The No Surprises Act Takes Effect: What to Know for 2022
With the No Surprises Act (NSA) now in place, there are new restrictions and regulations that must be followed by out-of-network health providers. Read on to learn about what this means for these providers and how this may affect your employees’ health insurance benefits moving forward.
What Is the No Surprises Act?
The No Surprises Act (NSA), under the Consolidated Appropriations Act, is a new law that officially took effect on January 1st, 2022. The purpose of the act is to protect patients from any surprise medical bills they may incur when utilizing out-of-network providers unintentionally. Unfortunately, it has become all too common for these providers to send previously undisclosed bills to patients with no warning or means of contesting them.
Peterson-KFF as well as other studies indicate that these bills occur approximately 1 out of every 5 visits to the emergency room. In fact, surprise medical bills aren't just limited to out-of-network facilities. They can even occur when an out-of-network doctor treats a patient at an in-network hospital.
Details of the No Surprise Act
The No Surprises Act (NSA) will require providers to disclose balance billing requirements and consumer protections in a one page notice. They will be required to post this information on their website as well as make it publicly available. This disclosure notice must explain all of the following:
All obligations and responsibilities as set out by the No Surprises Act (NSA).
All state law requirements that explicitly outline how much any individual may be charged for services or procedures from non-participating providers.
All contact information for any federal agencies that can assist patients should they feel they are being wrongfully charged.
The provider must provide this information by at least the date they request payment from the individual. This includes copayments requested at the time of the appointment. These can be distributed via mail, electronically or in person as well.
How Does the No Surprises Act (NSA) Affect Telemedicine?
Telemedicine providers must abide by a different set of requirements as their situation is rather unique. Because they are not technically onsite, they may not realize that they are providing care or services to an individual regarding a recent facility visit. This means that there are services which could be offered before or after the “visit.”
Because of these technicalities, telemedicine providers will have specific options to choose between in order to remain compliant with the No Surprises Act (NSA):
Upon a written agreement, a facility may provide the disclosure as opposed to the telemedicine provider. The disclosure must include the balance billing information in regards to the telemedicine provider as well as the facility.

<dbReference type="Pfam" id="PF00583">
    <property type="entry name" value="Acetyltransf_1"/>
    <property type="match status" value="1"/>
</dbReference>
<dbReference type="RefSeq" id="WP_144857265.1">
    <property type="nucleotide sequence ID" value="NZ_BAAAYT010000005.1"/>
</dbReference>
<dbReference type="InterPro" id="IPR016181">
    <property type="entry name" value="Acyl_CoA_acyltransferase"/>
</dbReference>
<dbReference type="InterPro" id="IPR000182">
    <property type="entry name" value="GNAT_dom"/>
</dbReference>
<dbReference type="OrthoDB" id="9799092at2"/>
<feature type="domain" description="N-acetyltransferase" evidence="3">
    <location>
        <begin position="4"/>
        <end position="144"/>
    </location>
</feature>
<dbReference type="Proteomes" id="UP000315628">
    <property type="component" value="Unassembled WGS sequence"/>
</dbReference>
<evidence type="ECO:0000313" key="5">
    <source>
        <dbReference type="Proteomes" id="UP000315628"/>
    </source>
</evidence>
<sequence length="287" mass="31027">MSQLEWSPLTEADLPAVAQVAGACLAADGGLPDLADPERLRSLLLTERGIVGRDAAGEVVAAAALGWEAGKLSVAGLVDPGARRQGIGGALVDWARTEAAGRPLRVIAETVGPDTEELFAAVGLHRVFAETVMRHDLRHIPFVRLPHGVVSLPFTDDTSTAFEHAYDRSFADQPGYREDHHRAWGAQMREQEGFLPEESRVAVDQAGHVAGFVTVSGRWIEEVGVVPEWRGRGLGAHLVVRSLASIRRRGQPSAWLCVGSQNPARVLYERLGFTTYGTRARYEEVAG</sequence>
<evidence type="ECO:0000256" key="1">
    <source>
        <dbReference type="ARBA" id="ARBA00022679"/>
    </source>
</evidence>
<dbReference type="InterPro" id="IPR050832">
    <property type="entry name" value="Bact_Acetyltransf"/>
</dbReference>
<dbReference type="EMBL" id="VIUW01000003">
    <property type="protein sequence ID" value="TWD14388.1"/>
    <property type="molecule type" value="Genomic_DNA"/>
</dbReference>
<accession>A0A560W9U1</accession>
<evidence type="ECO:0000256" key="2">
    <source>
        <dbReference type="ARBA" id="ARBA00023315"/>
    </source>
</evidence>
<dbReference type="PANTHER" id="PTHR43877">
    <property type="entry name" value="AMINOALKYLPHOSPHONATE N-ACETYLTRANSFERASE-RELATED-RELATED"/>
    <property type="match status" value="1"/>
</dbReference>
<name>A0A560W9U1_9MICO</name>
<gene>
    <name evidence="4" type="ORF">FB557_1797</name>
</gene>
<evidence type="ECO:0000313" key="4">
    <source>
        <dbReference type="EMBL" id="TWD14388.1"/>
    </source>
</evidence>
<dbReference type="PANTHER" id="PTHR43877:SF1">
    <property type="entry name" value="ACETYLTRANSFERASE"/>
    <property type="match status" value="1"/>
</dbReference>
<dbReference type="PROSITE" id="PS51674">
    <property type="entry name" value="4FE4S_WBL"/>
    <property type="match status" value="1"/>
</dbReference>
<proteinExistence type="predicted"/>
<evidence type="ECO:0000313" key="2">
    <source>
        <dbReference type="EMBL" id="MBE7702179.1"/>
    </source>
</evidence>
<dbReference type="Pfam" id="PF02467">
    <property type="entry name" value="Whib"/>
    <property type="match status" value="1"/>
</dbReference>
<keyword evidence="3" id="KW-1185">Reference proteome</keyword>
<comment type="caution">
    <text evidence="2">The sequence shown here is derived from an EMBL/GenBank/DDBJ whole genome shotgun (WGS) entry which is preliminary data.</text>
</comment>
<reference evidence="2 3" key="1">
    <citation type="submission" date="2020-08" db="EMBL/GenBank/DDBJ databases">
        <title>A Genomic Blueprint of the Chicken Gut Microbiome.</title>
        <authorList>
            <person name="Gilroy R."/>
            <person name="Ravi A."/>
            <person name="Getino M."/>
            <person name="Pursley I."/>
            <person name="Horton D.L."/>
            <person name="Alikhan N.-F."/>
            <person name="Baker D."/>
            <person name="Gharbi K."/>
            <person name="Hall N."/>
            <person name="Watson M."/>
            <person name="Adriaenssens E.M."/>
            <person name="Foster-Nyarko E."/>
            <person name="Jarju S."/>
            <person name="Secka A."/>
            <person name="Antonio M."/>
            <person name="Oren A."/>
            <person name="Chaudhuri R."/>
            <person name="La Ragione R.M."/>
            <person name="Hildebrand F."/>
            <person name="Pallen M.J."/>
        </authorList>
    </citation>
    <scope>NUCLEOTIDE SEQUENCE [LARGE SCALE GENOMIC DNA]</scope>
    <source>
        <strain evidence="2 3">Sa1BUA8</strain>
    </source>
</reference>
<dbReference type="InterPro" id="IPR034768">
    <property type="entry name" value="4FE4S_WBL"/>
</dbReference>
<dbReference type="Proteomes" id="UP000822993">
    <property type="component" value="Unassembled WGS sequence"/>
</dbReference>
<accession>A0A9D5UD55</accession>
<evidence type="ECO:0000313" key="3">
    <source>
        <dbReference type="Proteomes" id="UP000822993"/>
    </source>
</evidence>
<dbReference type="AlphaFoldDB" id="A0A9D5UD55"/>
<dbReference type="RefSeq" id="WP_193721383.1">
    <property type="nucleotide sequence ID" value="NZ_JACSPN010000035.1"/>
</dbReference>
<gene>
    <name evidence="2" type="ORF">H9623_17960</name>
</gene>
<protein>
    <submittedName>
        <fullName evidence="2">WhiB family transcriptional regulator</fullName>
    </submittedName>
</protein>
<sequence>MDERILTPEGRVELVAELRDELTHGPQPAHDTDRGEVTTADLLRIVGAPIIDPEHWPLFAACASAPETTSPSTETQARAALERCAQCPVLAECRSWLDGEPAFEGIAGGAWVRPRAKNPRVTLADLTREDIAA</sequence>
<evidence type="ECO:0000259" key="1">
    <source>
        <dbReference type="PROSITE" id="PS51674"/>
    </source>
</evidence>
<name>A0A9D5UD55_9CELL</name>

The Department of Health and Human Services (HHS) has expressly stated that despite billing for separate items, they may still submit one single disclosure.
It would be prudent for telemedicine providers to enter into a written contract with all facilities that they partner with. This way they may provide consent to all facilities to send disclosures on their behalf.
A telemedicine provider may create their own disclosures for each state in which there are facilities related to their services. It is important to note that even in this case, they may still need to contract with the facilities so that the facilities may submit further disclosure to patients.
Does the No Surprises Act (NSA) Always Apply?
The No Surprises Act (NSA) has banned the most common forms of balance billing, which refers to the difference between what is owed and what the insurance provider has paid out. There are exceptions to this rule, primarily when not involving emergency care services. For example, if a patient is provided with the correct billing information with advanced notice, and they consent to pay for any out-of-pocket payments owed, then the No Surprises Act (NSA) would not apply. Should a patient refuse to consent however, the No Surprises Act (NSA) protections would remain intact.
A standard notice and consent must be given separately from all other documentation. In addition, a physical representative or provider must be available by phone or in person to answer any questions regarding the notice and consent. The notice and consent form must maintain specific information, including:
Whether a provider is considered out-of-network for that individual.
A good faith estimate of how much the individual will be charged.
statement that reveals that neither the good faith estimate nor consent are a replacement for said form of consent.
Prior authorization before performing any services at a facility.
Receiving care through a non-participating provider is optional as the individual can choose to receive from a participating provider.
HHS has also provided a standard version of the consent form to be used. Should a patient schedule any services before 72 hours of said services being furnished, then their consent must also be provided to the individual at least 72 hours prior. If they are to schedule within 72 hours, then the consent must be provided on the day of the scheduled services. Similarly to the disclosure notice, telemedicine providers may need to work with facilities to have them provide said consent forms to the individuals on the telemedicine providers behalf.
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